A: CCP Article 1445 does not specify how or where the transcript must be submitted to the witness. The reporter may choose to mail or hand deliver the deposition directly to the witness, or to the attorney who represents the witness. Some court reporters require the witness to review the deposition transcript in the reporter’s office, as long as this does not inconvenience the witness. Factors that might make it inconvenient for the witness to come to the reporter’s office include the following: a witness’ distance from the office; a witness’ disability; a witness’ work hours. Court reporters should strive to eliminate or minimize inconvenience for a witness. For example, some reporters seek professional courtesy from another reporter who would allow the witness to read and sign at that reporter’s office if it is more conveniently located than the taking reporter’s office. In any event a reporter would be wise to build a paper trail, notifying the witness in writing of a specific date, time, and place where the deposition will be made available for the witness to review and sign it.
4) Q: May the court reporter deliver a copy of the transcript to counsel who have requested it during the thirty-day period while a witness is reviewing it?
A: CCP Article 1445 does not prohibit delivery during the thirty-day period. Many reporters include a cover letter with the transcript noting that it has not yet been reviewed or signed by the witness.
5) Q: How should the court reporter record changes that a witness wants to make to the transcript?
A: CCP Article 1445 directs that, “Any changes in form or substance which the witness desires to make shall be entered upon the deposition by the officer with a statement of the reasons given by the witness . . . .” Most reporters comply with this requirement by providing blank errata forms and a Witness Certificate to the witness with instructions advising the witness to write or type the changes desired on the errata forms, sign the Witness Certificate and return them to the reporter. Upon receipt of these completed documents, the reporter should send the documents to all counsel of record who requested or received certified copies of the transcript, with instructions that the errata forms and Witness Certificate should be attached to the deposition transcript following the Transcript Certificate page.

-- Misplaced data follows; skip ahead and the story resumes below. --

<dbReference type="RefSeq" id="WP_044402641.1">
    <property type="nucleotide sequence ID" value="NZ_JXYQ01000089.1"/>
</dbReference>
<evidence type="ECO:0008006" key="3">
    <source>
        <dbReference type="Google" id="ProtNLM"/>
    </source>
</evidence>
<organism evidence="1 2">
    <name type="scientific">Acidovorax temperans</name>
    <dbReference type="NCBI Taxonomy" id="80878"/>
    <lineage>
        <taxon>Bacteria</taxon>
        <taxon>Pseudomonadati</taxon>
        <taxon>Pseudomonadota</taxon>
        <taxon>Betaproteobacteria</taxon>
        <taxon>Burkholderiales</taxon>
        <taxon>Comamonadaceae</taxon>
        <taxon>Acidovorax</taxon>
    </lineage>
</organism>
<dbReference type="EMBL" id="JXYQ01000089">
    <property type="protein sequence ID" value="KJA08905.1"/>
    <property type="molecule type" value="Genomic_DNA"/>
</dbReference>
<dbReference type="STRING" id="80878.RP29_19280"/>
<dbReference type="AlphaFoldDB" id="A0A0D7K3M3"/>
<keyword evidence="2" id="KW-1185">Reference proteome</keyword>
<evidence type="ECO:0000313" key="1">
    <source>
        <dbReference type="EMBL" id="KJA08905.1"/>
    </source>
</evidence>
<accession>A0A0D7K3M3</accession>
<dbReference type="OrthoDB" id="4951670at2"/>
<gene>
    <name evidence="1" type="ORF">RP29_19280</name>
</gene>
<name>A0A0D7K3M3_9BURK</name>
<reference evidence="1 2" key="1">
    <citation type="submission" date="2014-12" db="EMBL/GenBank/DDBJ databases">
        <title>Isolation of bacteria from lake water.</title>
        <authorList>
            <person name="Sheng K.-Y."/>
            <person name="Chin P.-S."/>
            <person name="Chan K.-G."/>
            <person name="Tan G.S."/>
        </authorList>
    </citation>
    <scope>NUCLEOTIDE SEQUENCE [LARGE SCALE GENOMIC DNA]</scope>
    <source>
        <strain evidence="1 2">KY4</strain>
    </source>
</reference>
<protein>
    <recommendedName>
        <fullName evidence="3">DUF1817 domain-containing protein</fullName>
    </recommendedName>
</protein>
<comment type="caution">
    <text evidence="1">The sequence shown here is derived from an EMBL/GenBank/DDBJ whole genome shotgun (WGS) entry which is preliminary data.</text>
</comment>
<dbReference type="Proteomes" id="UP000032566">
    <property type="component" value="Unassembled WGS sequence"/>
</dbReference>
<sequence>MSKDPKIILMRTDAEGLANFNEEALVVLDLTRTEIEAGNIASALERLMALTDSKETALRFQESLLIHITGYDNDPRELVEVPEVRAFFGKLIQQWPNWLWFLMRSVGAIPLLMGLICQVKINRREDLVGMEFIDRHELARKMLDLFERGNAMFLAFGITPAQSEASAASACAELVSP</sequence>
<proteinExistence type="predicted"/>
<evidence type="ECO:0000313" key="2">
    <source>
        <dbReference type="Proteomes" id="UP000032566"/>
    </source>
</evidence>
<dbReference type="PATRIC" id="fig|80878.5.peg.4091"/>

6) Q: Upon completion of reading and signing by the witness, is the reporter to change the text of the transcript according to the changes noted by the witness?
A: No. The completed errata forms attached to the transcript reflect the changes desired by the witness.
7) Q: What reasons are explicitly recognized by CCP Article 1445 to account for why a witness may not sign the transcript?
A: CCP Article 1445 contemplates that a witness will sign the deposition except when certain specific circumstances arise: “The deposition shall then be signed by the witness unless . . . .” Article 1445 then addresses five different circumstances that might account for the witness not signing a transcript:
(a) “the parties by stipulation waive the signing”
(b) “the witness is ill”—Illness might prevent the witness from signing.
(c) “the witness . . . is absent from the parish where the deposition was taken”—Absence from the parish may also account for the lack of a signature.
(d) “the witness . . . cannot be found”—A deponent who is missing cannot sign the deposition.
(e) “the witness . . . refuses to sign”—Refusal accounts for the last of five reasons why the deponent may not sign the deposition.
8) Q: What should the court reporter do when for any of these reasons the witness has not signed the deposition?